In today's digital age, TV viewing is no longer limited to cable and broadcast channels. With the rise of streaming services and smart TVs, viewers have access to a plethora of content at their fingertips. The global smart TV market size reached USD 187.81 billion in 2021 and is projected to grow at a CAGR of 10.9% from 2022 to 2030. With the smart TV market expanding rapidly, there is a growing demand for smart TV apps. As a result, designing a user interface (UI) and user experience (UX) for TV has become a crucial aspect of the modern app and website development.
Unlike the web and mobile, TV comes in various sizes, has different input methods, and has a distinct usage pattern, making it challenging to replicate the same experience as on the web and mobile. As a prominent provider of TV solutions, TecAce recognizes the significance of TV as one of the primary platforms for content, second only to web and mobile platforms. Unfortunately, the design and development of TV apps have limited available information compared to web or mobile apps. However, TecAce has a vast R&D experience in this area and has created unique UI/UX considerations for TV apps.
In this article, we will explore some key considerations for designing effective UI/UX for TV, including design principles, resolution, typography, and remote-control functionality. We also have created a UX/UI checklist to aid in designing TV apps after examining critical factors and reviewing several TV apps on the market.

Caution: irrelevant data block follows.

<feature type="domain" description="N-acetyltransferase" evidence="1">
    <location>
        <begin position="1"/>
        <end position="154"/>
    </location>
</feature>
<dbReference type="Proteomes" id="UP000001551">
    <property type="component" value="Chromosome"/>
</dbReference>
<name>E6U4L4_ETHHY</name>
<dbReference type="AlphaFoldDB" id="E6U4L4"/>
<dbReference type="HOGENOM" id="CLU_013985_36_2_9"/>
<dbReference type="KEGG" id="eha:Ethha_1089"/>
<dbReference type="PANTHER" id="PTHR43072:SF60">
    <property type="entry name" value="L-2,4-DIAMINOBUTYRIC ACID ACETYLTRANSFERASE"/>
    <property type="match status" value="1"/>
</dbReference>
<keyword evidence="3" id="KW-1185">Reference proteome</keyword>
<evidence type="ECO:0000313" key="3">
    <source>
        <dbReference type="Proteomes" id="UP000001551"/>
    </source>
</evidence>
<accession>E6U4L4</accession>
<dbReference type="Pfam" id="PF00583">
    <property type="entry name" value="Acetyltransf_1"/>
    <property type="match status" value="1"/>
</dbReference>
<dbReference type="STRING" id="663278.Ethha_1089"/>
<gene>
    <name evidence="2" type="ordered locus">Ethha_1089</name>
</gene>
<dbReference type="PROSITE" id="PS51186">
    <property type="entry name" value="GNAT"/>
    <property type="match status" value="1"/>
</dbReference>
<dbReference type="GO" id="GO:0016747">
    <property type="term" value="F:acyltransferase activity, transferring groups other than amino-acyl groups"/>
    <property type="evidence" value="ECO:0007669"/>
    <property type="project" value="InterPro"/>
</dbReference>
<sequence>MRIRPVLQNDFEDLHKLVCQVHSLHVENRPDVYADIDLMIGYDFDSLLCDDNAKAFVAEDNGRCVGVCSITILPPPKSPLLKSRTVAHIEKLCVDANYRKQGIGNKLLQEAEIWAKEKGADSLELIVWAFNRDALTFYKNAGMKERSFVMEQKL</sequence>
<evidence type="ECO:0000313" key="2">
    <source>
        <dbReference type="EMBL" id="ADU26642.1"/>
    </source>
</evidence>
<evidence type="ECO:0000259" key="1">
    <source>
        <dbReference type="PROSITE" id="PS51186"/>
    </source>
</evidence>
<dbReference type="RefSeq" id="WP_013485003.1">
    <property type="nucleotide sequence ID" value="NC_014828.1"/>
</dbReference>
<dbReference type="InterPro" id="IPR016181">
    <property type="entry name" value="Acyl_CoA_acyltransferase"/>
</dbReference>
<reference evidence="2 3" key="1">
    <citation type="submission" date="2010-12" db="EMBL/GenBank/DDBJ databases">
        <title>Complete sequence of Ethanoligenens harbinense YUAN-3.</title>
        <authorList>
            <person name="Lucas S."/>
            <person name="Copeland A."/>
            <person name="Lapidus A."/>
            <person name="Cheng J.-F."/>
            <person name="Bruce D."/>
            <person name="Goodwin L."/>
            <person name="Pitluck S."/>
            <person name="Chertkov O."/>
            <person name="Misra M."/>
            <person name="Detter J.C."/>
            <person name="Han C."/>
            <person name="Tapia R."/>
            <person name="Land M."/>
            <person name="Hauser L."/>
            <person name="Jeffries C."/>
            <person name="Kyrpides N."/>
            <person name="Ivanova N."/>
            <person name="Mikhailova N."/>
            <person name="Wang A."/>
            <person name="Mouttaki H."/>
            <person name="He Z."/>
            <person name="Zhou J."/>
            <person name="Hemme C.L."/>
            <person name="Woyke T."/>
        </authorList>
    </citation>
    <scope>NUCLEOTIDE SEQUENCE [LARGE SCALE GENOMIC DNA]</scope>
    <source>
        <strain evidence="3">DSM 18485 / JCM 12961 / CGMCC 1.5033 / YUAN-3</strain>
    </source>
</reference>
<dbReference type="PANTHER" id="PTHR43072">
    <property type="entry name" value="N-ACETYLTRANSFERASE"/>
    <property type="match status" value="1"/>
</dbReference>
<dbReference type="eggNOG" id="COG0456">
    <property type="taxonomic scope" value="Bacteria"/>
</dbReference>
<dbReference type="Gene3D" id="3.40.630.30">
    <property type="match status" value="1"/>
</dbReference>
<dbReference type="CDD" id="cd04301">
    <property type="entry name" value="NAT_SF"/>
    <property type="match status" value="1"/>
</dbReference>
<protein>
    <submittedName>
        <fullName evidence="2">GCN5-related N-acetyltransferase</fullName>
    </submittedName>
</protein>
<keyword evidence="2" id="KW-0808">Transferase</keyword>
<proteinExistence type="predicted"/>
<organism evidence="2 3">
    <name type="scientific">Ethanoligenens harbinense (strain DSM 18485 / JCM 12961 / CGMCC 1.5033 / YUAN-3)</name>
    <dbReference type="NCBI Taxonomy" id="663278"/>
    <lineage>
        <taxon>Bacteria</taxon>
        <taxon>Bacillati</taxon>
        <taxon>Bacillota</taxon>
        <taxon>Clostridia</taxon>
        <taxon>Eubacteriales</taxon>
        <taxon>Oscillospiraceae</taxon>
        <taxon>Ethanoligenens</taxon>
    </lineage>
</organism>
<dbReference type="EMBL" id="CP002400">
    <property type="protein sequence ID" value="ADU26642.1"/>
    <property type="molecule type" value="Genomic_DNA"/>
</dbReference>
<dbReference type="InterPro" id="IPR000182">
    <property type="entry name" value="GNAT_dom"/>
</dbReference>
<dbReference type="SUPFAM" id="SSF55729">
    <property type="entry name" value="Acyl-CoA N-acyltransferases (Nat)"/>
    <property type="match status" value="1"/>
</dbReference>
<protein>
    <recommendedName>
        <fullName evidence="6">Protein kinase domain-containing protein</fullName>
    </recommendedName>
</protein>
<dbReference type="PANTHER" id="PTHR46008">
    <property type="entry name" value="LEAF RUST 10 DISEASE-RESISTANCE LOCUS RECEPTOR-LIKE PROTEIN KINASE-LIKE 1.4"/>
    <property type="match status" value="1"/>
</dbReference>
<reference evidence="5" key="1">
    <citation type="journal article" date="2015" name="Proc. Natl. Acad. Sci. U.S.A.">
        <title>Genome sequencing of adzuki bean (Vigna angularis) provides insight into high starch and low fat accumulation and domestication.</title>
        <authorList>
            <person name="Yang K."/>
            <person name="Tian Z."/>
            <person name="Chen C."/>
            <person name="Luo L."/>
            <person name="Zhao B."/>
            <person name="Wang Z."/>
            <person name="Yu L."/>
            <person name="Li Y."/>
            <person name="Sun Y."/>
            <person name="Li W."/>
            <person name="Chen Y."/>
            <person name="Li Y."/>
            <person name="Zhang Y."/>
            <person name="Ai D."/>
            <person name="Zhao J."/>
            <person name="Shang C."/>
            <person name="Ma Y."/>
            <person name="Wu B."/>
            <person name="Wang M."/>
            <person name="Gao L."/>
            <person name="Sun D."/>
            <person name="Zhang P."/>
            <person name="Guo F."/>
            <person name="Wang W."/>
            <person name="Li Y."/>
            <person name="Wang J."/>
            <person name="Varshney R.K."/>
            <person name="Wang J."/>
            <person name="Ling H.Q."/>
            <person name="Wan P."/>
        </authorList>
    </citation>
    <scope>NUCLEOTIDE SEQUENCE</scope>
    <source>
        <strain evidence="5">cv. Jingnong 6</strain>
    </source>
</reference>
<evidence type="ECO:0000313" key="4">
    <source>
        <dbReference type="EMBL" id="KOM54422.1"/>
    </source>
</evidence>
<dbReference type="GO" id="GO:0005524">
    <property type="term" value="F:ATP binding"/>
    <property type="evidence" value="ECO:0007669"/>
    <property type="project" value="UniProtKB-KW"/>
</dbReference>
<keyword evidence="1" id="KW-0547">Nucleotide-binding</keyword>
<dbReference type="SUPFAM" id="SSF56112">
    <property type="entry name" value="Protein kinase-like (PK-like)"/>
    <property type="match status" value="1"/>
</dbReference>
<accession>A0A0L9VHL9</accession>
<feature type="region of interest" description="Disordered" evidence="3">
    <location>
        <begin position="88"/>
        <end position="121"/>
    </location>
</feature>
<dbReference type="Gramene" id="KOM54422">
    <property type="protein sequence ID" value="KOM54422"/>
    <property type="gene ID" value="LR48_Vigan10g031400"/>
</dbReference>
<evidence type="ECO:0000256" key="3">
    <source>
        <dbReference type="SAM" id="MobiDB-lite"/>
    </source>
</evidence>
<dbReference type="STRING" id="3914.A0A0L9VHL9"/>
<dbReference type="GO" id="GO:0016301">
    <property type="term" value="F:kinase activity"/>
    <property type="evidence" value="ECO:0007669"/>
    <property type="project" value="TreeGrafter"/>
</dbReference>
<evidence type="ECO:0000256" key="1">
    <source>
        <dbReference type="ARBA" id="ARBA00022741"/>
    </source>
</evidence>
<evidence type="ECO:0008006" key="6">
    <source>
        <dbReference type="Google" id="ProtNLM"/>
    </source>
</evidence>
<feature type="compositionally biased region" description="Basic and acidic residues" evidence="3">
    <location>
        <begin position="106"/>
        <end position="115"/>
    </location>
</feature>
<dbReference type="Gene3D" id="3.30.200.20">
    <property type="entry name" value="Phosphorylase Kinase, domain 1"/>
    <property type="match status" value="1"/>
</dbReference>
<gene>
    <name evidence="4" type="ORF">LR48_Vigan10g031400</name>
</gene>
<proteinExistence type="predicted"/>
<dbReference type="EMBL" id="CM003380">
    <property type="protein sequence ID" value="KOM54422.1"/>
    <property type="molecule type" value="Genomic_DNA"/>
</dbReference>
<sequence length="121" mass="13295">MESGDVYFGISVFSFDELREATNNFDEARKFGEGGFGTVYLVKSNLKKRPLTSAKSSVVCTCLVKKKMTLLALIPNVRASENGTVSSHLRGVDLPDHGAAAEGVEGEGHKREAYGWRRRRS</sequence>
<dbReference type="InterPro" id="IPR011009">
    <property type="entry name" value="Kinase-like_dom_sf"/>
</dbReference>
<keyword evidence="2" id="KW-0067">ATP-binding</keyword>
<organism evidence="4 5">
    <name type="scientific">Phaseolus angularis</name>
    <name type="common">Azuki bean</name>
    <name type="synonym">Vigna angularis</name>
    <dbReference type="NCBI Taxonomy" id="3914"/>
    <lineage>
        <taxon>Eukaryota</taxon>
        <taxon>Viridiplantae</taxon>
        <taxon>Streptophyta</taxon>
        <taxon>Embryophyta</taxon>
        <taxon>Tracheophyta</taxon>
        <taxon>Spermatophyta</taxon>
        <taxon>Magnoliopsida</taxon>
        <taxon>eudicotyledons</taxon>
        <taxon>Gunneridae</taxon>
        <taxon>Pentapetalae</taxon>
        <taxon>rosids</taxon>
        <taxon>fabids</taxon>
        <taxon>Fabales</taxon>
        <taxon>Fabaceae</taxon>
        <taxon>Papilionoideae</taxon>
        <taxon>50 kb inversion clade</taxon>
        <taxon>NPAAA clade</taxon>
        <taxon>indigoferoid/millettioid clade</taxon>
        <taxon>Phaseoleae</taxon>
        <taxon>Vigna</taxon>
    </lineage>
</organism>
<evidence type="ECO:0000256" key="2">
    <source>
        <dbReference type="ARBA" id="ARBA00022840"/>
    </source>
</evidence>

The average viewing distance for most users is approximately 10 feet (3m) from the screen. Therefore, it is essential to test the legibility of fonts, images, and other UI elements while keeping this distance in mind. The user interface should be designed with larger and less dense elements to ensure that any intricate objects can be detected by viewers from across the room. See the figure below to check out the viewing distance depending on the screen size.
Modern TVs have an age-old practice of automatically applying overscan to adjust the entire content to fit the screen. This process involves cropping and scaling the image to fill in all the pixels, causing it to exceed the boundaries of the viewing area.
To prevent any loss of content, images, or UI elements due to cropping, it is advisable to set a safe area with a margin of at least 5%. For example, Apple suggests a margin of 60px from the top and bottom edges and 90px from the left and right edges, while Android recommends a minimum of 27px from the top and bottom edges and 48px from the left and right edges.
Remote Control Navigation
Being mindful of the various types and limitations of remote controllers, including game console controllers, smartphones, keyboards, and TV remote controllers, is crucial. Regardless of the type of remote controller used, there is usually a four-directional pad (also known as a d-pad). Users generally anticipate that common buttons, such as "OK," "back," play/pause, and arrow buttons will have the same functionality across all apps.
To simplify navigation within the UI or when using an on-screen keyboard, avoid using complicated navigation and instead consider adopting a grid structure for content layout. It is imperative to ensure that the navigation structure and content complement each other seamlessly.
Text Input Methods
To enhance user experience, minimize the amount of typing required by providing autocomplete or word suggestion features (Figure 3-2). Some platforms, such as Apple TV, have integrated touch input into their remotes, while others are experimenting with voice control. However, there is a high risk of inaccuracy with voice control when speaking directly into the remote. An alternative is to use mobile devices, which can make the slow and inconvenient typing process more manageable.